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Kundun - the name of the fourteenth Dalai Lama, god-king of Tibet - generates many comparisons to Seven Years since they both concern the early life of the Dalai Lama, before his exile into India. However Kundun recounts much more of his life, from his discovery at age two all the way to his flight into exile at age twenty-four (in 1959), to escape the tyranny of Mao Tse-tung. In addition, there are no American stars, so the focus is entirely on the Dalai Lama. For this reason, those movie goers who are primarily interested in either the Dalai Lama's heroic struggle or in the intricacies of Tibetan Buddhism will find Kundun the more richly rewarding experience.
Though it is beyond the scope of this review to get into Tibetan Buddhism, a few things can be said. First, Kundun is an extremely beautifully filmed movie, especially some of the scenes of the "magical" fortune-telling rituals, chanting and temple altars. Therefore, even if you are not Buddhist, you will enjoy watching the movie. Second, it may not really be all that important whether we Americans believe that the Dalai Lama is in fact the "fourteenth reincarnation of the Buddha of Compassion" or not. This is because there are vast cultural/technological differences between Tibet and America. In Tibet, the townspeople passively get on their hands and knees bowing to Kundun and wait for him to "bless" them - he is like their hope, their savior; in America, and in most of the west, this is not likely to happen - in our "information age," what we want from the Dalai Lama is not so much his blessing, but his insight. In this sense, we can ask, "What insight does Kundun offer?"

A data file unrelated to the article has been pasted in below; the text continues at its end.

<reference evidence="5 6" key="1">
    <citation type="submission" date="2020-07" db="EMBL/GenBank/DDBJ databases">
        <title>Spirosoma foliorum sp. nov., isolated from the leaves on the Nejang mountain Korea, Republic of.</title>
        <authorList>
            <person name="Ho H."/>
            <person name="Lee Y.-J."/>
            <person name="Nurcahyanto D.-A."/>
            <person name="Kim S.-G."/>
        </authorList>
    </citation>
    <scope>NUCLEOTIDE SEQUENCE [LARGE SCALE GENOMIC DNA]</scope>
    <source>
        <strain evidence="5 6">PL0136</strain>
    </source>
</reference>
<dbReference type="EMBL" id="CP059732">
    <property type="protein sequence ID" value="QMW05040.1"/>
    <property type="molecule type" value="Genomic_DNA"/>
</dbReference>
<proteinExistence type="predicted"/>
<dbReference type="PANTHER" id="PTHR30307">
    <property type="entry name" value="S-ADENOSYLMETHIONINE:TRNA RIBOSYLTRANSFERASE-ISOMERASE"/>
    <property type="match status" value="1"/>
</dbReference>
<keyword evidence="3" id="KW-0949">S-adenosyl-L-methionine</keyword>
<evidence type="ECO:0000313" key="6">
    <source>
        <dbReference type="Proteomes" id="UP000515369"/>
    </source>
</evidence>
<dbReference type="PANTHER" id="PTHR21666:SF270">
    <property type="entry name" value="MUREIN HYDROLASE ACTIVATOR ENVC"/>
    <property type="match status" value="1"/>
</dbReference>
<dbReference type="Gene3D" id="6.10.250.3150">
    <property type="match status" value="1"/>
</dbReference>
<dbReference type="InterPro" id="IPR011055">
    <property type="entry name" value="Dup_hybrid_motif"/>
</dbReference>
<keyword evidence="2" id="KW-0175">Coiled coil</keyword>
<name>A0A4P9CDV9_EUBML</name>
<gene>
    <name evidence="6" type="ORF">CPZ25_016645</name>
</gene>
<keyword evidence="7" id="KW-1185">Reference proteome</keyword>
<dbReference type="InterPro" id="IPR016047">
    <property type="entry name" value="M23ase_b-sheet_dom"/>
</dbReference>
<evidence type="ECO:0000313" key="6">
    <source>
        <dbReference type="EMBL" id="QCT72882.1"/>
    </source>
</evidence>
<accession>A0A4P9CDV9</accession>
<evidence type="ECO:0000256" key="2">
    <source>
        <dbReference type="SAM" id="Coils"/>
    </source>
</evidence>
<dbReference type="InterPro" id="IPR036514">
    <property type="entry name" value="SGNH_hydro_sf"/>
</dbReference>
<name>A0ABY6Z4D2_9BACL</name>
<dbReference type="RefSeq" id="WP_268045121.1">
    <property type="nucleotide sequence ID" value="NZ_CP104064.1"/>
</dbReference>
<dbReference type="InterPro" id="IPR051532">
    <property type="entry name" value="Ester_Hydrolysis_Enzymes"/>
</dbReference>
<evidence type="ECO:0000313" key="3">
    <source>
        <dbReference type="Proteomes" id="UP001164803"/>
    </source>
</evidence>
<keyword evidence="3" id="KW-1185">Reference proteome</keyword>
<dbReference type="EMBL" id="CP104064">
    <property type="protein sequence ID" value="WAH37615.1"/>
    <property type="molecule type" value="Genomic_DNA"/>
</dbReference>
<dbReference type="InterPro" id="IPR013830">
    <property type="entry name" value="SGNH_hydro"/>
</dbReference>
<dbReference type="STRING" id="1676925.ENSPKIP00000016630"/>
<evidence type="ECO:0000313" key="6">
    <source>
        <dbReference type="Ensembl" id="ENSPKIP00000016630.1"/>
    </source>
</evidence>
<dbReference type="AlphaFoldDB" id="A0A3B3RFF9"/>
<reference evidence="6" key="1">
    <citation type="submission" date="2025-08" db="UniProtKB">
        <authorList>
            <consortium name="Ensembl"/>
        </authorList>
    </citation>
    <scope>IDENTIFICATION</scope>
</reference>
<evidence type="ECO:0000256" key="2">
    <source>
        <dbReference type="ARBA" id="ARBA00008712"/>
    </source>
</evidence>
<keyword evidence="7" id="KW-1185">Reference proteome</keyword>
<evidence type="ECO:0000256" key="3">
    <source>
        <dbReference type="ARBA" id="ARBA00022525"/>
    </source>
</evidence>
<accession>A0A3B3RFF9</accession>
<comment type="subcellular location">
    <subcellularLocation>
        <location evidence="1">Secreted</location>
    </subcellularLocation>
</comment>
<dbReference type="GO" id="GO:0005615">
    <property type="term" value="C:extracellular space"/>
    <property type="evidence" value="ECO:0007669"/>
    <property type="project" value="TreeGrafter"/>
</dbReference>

If you get beyond the Tibetan-specific magic and rituals, the Dalai Lama comes across as really just a man, not a god. Of course, he is "special" in that he is believed to be an actual reincarnation of the Buddha. This is actually one of the more interesting facets of the movie to us in the west - what exactly is Kundun: god, man, or "spirit?" In any case, one of the points the movie makes is that not even Kundun is beyond criticism; there are some times when Kundun's teachers need to correct his thinking on key points. Interestingly, a central point of Buddhism is that we all need to have a teacher; we can't simply enlighten ourselves. In Kundun, these teachers are wonderfully played, and if we listen carefully to what they say, and to what Kundun himself says, we can receive insights into the truth of the Buddhist teachings. In contrast to Seven Years, Kundun includes more mention of some of the basic teachings of Buddhism, such as the Four Noble Truths, the Dharma of impermanence, and the awakening of compassion. Certainly, the extremely troubling destruction of Tibet by the Chinese army powerfully illustrates the truth of impermanence and compassion. In this way, even though the Tibetan culture on one level seems very "foreign" to us, on a basic human level, their story nonetheless is extremely moving.